Applied Evidence

Medical Cannabis: A guide to the clinical and legal landscapes

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References

Large cross-sectional and longitudinal studies have not found a link between Cannabis smoking and long-term pulmonary consequences, such as chronic obstructive pulmonary disease and lung cancer.22,23 The technology of Cannabis delivery systems has progressed far more rapidly than the clinical evidence for or against such technology.

Delayed onset of edible products and variation of THC concentration increase risk of overconsumption.

“Vaping” is an informal term for inhalation of aerosolized Cannabis components and water vapor. Vaporizers do not heat Cannabis to the point of combustion; therefore, they provide less exposure to smoke-related toxicants while providing similar time of onset.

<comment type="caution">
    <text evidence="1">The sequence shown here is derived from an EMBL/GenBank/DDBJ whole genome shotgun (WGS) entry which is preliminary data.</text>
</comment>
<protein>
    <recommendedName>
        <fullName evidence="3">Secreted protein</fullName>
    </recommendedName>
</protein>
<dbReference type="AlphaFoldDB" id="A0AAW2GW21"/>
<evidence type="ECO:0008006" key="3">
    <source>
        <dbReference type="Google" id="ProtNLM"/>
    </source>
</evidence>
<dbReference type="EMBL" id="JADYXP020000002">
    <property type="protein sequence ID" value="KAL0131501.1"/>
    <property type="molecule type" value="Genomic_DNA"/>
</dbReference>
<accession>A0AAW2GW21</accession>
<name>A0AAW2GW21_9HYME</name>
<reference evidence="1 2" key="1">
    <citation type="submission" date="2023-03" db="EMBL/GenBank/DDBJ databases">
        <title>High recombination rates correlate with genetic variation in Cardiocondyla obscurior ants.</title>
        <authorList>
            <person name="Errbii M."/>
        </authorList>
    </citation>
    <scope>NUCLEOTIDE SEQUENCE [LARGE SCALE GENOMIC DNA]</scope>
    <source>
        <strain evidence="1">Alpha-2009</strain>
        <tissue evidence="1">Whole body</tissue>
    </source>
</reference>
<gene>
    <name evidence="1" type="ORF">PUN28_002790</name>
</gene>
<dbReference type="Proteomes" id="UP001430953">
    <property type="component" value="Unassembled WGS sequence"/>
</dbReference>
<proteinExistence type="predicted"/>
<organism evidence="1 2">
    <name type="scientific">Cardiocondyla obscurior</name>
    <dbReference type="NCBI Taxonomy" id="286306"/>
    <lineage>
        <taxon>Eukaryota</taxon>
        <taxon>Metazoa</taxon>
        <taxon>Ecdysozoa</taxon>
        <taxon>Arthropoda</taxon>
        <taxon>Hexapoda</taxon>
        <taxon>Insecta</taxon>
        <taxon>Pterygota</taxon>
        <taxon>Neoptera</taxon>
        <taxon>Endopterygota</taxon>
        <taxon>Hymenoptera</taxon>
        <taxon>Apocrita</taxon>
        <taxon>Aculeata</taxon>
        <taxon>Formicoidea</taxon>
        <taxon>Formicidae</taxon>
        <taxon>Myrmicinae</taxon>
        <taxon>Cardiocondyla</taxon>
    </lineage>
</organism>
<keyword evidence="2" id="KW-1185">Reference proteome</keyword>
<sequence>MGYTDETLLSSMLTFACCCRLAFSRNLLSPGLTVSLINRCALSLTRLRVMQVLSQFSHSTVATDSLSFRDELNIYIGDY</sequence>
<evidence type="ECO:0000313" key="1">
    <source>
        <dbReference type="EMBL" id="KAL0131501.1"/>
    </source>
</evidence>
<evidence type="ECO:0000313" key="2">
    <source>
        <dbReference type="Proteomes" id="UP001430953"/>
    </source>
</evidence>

Neuropsychiatric adverse effects. Data regarding the relationship between Cannabis use and psychiatric disorders are incompletely understood, in conflict, and related to cannabinoid type. Consider Pennsylvania’s addition of anxiety disorder as a “serious medical condition” covered under the Pennsylvania Medical Marijuana Act.24 Although patients often report the use of medical Cannabis to treat anxiety,25 panic attacks are often associated with Cannabis use.26

While there is a clear association between Cannabis use and psychotic disorder, a causal link has yet to be unequivocally established. However, the rate of psychiatric hospitalization is increased in bipolar disorder and schizophrenia patients who use Cannabis heavily.27

We recommend, therefore, that physicians screen patients for serious mental health concerns before recommending or certifying them to use medical Cannabis.

Continue to: Overconsumption of edibles

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